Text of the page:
A new perspective on animal testing
2018 Training for Animal Experiments and a Memorial Service for Laboratory Animals took place.
The Research Ethics Center offered education on research ethics.
The Research Ethics Center of Korea University’s Office of Research Management hosted the 2018 Training for Animal Experiments and a Memorial Service for Laboratory Animals at the Auditorium of the Science Library on February 21 at 10:00 a.m. The event was part of a two-day training session on research ethics by the Center starting on February 20th. The program was planned to enhance KU researchers’ awareness of research ethics and help them abide by relevant laws, regulations, and rules in performing their research activities. Undergraduate and graduate students (researchers) and faculty members (research supervisors) received training on “How to Use the Animal Testing Center”, “Assessment of Laboratory Animals’ Pain and Humane Endings”, and other aspects of research.
Kim Tae Sung, Chief of the Research Ethics Committee of the Center, reiterated the significance of education of research ethics and memorial services for laboratory animals. He said, “For decades, a number of laboratory animals have been sacrificed for the sake of experimentation. A platform for research without using animals is under development, but laboratory animals are still needed. As our experiments involve living creatures, we should feel sorry for them and appreciate for their sacrifice during our experiments.” He also added, “Don’t forget the 3Rs, namely replacement, reduction, and refinement, the so-called ethical consideration for animal testing. You should be more serious and considerate in developing plans for your laboratory animals.”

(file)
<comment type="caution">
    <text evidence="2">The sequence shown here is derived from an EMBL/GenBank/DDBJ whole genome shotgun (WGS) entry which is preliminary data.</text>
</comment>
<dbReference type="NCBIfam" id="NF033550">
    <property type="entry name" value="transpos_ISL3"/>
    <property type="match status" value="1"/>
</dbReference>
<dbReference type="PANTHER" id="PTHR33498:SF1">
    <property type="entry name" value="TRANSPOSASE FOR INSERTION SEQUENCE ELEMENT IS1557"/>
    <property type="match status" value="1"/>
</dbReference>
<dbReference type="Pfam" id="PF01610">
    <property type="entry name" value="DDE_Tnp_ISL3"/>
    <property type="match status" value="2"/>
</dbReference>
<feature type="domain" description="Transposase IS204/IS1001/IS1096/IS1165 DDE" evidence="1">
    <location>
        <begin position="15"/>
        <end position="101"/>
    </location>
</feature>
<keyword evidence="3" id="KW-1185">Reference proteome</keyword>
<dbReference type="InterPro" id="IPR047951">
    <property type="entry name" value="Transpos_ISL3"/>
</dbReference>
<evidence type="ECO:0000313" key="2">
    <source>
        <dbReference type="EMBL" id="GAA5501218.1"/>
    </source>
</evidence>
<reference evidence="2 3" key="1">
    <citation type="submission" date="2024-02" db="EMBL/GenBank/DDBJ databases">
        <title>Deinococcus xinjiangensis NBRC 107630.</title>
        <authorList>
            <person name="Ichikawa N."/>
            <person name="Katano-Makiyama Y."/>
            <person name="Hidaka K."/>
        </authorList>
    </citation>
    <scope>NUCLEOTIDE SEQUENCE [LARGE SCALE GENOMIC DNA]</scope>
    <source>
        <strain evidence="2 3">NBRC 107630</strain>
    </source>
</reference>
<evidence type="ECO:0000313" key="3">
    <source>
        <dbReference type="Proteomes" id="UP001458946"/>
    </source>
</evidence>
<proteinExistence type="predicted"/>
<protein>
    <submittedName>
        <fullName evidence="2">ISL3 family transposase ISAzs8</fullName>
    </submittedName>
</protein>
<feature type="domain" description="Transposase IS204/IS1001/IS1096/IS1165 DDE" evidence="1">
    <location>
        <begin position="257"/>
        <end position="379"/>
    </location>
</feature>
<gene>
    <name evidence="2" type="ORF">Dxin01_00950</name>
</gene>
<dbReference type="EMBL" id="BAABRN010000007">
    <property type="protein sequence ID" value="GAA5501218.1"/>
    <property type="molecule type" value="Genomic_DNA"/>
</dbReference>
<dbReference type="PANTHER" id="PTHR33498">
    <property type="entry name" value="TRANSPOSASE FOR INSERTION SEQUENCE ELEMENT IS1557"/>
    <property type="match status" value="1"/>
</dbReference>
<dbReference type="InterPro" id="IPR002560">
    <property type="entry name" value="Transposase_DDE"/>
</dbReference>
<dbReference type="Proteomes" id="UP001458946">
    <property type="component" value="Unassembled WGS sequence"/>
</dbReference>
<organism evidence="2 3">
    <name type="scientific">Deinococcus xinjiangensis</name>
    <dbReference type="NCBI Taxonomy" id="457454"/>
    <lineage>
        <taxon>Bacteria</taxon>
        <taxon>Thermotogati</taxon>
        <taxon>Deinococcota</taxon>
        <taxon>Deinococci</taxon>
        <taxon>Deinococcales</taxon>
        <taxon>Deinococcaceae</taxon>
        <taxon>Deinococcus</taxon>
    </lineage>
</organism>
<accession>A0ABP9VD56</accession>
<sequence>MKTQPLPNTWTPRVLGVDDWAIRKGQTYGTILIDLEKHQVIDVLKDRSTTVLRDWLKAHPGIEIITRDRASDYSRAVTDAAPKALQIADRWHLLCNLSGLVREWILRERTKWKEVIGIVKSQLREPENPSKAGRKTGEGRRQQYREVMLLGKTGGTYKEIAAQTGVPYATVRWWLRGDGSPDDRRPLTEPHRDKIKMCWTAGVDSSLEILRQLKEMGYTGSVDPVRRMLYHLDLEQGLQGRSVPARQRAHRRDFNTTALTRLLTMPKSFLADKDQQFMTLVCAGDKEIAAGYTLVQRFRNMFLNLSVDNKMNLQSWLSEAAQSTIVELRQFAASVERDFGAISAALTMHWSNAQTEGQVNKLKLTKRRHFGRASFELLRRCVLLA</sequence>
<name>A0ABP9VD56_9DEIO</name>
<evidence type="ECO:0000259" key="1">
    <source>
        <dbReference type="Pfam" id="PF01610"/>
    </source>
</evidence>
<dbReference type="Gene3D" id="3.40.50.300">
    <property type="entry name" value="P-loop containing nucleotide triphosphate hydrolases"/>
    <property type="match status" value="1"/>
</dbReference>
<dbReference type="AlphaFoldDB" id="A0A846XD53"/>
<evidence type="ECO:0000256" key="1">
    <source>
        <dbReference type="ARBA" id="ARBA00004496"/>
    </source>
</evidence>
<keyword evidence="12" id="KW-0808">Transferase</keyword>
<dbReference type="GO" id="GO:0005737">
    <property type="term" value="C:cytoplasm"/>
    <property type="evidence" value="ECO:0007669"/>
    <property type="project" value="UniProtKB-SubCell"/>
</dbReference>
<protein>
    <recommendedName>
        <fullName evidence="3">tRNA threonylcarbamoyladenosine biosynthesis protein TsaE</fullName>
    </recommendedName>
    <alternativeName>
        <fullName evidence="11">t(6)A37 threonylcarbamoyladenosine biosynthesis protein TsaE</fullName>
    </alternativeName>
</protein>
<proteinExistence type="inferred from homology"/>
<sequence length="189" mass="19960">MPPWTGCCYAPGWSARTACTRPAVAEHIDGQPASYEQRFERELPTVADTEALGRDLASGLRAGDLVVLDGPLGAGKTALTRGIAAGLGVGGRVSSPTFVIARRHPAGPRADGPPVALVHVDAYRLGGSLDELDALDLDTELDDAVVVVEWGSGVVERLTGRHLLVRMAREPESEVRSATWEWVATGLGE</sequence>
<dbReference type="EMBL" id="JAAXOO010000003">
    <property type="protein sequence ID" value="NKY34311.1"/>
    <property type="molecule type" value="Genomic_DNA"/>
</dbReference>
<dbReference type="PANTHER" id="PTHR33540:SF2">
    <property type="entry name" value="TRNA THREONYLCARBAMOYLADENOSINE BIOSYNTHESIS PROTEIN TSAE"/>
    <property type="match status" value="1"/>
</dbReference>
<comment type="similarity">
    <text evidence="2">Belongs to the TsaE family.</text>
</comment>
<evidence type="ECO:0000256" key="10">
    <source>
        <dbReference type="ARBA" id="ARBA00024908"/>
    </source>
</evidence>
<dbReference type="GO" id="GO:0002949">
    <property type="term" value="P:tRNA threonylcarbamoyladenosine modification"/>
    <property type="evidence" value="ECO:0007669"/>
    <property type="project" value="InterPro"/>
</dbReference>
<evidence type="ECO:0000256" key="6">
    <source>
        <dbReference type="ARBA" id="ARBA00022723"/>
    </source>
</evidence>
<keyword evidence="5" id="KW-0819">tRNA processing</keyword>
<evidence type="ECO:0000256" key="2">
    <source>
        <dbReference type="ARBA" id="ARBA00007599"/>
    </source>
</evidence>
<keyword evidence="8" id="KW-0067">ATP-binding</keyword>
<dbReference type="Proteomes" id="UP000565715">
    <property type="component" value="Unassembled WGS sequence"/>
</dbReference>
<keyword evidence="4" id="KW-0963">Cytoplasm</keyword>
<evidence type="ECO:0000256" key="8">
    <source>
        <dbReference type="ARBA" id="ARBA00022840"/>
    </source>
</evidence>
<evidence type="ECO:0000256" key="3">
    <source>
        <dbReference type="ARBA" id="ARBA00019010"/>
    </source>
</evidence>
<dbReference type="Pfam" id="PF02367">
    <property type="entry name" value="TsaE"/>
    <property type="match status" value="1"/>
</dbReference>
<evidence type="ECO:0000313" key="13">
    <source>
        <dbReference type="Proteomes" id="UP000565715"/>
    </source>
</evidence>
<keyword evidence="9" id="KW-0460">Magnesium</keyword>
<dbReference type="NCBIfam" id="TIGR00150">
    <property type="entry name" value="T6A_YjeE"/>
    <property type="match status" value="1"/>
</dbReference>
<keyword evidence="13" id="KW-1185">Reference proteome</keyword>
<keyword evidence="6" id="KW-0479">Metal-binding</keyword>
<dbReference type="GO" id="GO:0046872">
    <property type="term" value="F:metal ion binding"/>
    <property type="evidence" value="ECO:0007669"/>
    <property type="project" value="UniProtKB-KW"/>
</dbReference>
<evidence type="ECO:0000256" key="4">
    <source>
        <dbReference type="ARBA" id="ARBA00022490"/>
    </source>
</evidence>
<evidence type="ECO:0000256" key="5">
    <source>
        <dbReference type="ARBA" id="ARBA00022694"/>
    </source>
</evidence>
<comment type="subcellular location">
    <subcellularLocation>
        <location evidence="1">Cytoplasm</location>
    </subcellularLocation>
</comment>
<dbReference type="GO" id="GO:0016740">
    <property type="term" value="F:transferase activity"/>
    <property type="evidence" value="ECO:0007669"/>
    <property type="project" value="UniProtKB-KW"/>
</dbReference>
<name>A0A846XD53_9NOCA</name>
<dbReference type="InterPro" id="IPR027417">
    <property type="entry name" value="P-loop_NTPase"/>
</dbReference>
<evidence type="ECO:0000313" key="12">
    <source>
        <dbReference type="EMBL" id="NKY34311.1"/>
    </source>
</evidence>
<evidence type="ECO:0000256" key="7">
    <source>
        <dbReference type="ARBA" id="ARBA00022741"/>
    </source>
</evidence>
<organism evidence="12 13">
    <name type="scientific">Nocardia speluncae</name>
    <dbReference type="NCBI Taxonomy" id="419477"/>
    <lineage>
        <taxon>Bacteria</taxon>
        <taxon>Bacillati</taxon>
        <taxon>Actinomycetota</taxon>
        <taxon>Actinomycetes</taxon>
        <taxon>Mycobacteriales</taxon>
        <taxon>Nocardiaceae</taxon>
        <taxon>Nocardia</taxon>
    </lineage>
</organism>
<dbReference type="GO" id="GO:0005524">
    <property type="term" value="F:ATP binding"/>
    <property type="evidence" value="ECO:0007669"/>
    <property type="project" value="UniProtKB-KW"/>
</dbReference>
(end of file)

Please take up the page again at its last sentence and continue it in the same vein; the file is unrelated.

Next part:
Prof. Kim Hae-Young from the College of Health Science offered a lecture on the theme of “Accurate Calculation of the Number of Animals for Testing” prior to the memorial service. She said, “Calculating the correct number of laboratory animals is a way to minimize unnecessary sacrificing and preserve the value of experiments. The principle here is not arbitrarily cutting the amount but using a legitimate number of animals.” Prof. Kim explained how researchers could statistically estimate the number of animals for testing by test type and introduced best practices.
Park Se-Ho, The Director of the Gyerim Experimental Animal Resource Center of KU, presided at the memorial service. Representatives of professors and graduate and undergraduate students laid flowers, and then all researchers took a moment of silence for sacrificed animals. Vice President for Research Affairs Park stressed, “I hope that this service gives you an opportunity to recognize the importance of ethical processes during research, instead of merely focusing on objectives and results.” He added, “I hope that this event will help all participants here today take a major step forward towards strengthening research ethics.”